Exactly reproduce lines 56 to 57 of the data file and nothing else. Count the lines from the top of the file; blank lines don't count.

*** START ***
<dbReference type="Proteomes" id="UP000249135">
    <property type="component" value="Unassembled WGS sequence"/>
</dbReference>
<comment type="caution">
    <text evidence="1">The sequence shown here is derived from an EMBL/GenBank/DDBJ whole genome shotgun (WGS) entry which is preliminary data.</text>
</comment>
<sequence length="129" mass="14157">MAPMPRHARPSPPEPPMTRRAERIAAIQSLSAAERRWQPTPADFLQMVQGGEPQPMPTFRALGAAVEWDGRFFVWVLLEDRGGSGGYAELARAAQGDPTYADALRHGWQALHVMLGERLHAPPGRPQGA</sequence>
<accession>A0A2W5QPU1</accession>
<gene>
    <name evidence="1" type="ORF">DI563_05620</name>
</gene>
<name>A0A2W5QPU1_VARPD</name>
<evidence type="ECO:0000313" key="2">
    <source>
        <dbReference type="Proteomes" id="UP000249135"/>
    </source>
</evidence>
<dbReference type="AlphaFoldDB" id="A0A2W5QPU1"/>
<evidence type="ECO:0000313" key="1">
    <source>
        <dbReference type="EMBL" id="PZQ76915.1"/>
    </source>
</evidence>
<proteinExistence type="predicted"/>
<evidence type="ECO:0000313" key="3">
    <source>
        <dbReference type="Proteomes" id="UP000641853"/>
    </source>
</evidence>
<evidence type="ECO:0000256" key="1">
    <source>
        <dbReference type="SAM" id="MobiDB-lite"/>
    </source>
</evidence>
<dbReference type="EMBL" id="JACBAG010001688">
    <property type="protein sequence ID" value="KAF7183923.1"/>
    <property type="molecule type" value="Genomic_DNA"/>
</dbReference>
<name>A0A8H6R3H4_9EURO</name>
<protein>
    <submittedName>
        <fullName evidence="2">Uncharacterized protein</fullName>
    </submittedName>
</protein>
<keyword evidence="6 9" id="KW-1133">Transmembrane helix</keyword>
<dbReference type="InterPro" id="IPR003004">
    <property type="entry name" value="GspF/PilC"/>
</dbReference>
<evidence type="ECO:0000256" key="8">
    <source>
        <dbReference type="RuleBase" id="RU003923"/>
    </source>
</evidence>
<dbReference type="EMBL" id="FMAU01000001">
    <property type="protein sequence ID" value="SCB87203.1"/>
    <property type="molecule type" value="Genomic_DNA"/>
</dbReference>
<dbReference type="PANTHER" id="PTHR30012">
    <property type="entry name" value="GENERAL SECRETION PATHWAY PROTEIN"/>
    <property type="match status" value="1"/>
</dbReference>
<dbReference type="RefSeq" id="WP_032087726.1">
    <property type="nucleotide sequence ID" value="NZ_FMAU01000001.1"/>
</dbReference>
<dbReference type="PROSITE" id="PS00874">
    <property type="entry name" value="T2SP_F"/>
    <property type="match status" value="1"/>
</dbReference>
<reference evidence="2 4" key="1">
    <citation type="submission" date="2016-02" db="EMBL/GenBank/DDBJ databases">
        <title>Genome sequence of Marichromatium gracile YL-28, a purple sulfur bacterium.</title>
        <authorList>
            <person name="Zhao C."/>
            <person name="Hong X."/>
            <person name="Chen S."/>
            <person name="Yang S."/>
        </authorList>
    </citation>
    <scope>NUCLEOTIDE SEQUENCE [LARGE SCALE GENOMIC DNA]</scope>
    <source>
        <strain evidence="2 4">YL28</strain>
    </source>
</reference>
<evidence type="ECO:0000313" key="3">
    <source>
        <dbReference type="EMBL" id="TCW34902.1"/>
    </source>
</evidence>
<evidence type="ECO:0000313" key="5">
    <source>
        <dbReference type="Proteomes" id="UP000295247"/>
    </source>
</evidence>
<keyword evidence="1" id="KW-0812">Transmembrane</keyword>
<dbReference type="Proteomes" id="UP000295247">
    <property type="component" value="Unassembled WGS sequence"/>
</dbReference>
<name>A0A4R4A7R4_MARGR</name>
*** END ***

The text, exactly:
    <property type="molecule type" value="Genomic_DNA"/>
</dbReference>